Feb 24, 2013 8:01AM
STILL not getting it, Bill. During the French Revolution Era, people stockpiled gold as a hedge against the Inflationist-caused fiat money inflation. In fact, farmers traded crop yield for across-the-borderss gold because the Franc wasn't any good. That said, the concept was that after the collapse, gold was bound to be the substitute currency. Go check your facts-- it didn't happen. Skill sets and participation happened. Much like France, America has suffered a complete degradation of infrastructure while Wall Street and grubbers robbed our currency and hoarded it. They will die for doing it-- 100% have since the Dawn of Man. That aside, we still have a nation to rebuild. Value of administrators, paper pushers and button pressers? ZERO. Value of craft, skill, labor and accomplishment? Food, water, shelter and the clothing to do what they do. As prehistoric as that may seem, if we have rubble for roads and leaking sewers, road and sewer fixers will take precedent. Not the contract negotiator or bureaucrat- they will be bottom-dwellers, the labor and accomplishment of task will be the premium. Gold will crash as markets do because gold is in the markets and possessing it as supposed to a hunk of quartz won't matter if neither can be incorporated into infrastructure recovery. We've been screwed by a few bad Inflationists but it was magnified by those who jumped on their bandwagon.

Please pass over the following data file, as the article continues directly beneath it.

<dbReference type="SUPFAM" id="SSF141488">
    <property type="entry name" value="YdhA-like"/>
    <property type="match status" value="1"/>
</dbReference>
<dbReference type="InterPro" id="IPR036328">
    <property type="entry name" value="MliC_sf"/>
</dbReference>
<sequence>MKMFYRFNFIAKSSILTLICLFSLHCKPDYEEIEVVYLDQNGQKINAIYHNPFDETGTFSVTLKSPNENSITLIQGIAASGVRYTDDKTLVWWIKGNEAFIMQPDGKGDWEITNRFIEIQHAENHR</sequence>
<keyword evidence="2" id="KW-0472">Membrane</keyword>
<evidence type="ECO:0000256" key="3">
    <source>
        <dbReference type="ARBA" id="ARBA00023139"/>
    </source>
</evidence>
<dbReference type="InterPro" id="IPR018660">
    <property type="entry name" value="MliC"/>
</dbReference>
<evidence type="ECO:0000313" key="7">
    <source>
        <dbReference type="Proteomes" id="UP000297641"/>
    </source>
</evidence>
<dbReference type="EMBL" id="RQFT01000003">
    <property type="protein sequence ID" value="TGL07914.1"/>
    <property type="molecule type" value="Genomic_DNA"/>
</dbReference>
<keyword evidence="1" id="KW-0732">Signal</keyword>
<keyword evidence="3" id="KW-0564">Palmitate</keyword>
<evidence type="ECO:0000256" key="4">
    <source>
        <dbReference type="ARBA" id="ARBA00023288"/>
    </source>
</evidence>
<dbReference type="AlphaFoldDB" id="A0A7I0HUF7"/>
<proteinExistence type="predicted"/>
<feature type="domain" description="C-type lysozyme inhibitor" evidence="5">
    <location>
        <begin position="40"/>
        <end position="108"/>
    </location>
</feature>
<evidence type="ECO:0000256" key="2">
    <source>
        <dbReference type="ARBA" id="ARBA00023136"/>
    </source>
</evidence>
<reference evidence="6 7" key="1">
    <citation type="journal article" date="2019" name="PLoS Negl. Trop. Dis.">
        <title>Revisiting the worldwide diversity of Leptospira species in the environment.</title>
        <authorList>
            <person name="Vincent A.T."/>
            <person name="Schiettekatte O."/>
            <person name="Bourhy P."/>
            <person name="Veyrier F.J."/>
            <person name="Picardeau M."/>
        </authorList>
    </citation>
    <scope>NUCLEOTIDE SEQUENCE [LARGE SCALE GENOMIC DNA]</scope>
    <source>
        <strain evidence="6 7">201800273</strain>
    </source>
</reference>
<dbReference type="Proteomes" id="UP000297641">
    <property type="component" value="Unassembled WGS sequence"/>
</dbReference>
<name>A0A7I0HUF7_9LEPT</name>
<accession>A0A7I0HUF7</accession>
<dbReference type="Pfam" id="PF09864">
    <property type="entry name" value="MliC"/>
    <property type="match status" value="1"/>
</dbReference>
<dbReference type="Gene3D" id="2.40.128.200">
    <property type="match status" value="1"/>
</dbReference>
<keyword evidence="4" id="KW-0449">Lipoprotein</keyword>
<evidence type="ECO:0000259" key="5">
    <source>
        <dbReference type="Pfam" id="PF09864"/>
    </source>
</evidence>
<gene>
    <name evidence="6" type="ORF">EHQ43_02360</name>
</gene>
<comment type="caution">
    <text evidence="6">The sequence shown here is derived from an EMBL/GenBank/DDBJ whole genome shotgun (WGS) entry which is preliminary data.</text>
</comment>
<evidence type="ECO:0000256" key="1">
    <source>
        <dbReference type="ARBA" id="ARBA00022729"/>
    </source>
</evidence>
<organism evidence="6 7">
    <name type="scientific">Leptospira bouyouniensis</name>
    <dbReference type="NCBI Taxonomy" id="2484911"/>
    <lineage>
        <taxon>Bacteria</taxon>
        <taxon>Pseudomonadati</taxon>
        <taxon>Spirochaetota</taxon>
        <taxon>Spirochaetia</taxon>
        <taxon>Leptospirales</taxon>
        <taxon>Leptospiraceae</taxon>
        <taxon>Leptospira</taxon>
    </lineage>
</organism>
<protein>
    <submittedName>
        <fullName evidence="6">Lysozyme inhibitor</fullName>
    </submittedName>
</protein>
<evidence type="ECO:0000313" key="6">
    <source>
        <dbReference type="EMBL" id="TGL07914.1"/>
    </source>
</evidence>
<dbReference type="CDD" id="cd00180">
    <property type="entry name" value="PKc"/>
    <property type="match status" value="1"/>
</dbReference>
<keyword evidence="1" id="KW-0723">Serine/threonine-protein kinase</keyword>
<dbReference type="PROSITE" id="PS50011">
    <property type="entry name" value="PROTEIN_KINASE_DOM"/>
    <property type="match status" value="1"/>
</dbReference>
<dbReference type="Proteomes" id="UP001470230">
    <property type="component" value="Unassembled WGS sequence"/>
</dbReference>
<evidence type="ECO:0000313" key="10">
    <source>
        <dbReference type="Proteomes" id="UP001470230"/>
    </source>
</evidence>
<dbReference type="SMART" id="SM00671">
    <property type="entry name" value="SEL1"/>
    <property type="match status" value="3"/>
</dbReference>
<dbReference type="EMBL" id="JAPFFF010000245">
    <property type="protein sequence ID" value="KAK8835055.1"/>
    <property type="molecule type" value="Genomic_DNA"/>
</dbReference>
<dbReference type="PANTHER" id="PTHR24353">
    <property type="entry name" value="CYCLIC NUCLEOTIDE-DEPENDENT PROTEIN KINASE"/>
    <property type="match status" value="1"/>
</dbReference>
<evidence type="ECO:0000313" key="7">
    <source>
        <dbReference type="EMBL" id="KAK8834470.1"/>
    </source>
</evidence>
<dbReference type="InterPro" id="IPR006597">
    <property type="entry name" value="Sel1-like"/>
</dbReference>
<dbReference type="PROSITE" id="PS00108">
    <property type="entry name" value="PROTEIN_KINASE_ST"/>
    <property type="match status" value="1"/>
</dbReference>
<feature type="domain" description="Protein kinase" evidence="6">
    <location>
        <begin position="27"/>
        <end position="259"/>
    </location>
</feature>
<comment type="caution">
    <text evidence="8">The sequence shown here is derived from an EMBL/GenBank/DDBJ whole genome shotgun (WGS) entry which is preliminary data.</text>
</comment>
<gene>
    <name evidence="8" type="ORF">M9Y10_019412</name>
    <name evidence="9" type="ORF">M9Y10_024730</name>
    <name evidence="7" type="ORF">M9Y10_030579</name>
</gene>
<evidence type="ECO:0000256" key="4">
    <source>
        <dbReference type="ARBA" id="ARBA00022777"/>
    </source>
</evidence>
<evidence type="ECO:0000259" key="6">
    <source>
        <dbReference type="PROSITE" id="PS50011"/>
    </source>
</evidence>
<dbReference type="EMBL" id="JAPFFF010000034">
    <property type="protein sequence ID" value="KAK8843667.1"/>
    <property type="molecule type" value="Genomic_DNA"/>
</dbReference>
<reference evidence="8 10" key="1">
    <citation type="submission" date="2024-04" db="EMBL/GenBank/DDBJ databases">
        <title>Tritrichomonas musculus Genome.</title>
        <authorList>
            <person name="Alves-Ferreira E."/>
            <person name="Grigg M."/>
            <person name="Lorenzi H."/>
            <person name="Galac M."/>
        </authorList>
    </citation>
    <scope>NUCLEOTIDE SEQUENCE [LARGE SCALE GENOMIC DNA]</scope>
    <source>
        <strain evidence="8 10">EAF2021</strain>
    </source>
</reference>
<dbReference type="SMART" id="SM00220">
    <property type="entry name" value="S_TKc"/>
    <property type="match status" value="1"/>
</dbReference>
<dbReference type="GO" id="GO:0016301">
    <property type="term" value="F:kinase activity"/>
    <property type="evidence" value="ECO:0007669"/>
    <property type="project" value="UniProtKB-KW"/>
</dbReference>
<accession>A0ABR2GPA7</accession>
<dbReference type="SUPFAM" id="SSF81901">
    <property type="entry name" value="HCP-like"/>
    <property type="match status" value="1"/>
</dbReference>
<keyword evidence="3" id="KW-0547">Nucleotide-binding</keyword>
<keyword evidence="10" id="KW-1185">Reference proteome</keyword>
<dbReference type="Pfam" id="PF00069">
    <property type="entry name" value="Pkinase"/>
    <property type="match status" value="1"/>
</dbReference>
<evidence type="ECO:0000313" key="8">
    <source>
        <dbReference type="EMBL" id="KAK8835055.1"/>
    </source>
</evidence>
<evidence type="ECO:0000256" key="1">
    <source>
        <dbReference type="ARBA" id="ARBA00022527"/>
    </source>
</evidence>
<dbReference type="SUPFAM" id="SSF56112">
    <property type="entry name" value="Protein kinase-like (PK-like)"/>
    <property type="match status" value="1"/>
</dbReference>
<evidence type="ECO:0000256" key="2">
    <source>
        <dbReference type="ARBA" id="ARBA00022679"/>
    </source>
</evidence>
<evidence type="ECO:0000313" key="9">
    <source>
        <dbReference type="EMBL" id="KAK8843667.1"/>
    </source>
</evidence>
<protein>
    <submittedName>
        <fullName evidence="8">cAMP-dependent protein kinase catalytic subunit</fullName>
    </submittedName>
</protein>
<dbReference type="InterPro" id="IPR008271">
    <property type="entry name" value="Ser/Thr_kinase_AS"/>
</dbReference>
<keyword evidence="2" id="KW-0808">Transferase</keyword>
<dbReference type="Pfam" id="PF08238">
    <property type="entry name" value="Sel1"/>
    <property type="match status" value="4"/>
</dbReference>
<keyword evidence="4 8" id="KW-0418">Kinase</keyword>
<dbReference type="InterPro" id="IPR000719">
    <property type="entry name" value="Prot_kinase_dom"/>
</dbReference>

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Image: Bill Fleckenstein, MSN money

This column is a synopsis of Bill Fleckenstein's daily column on his website,, which he's been writing on the Internet since 1996. Click here to find Fleckenstein's most recent articles.



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[BRIEFING.COM] Equity indices extended this week's losses with a broad-based retreat. The S&P 500 fell 0.6% to end the week lower by 1.1%, while the Russell 2000 (-1.1%) finished with a 0.9% decline since last Friday.

Staying true to the theme observed throughout the week, the energy sector (-1.5%) tumbled out of the gate, thus dragging the broader market down with it. Once again, dollar strength and crude oil weakness contributed to sector's underperformance, but the ... More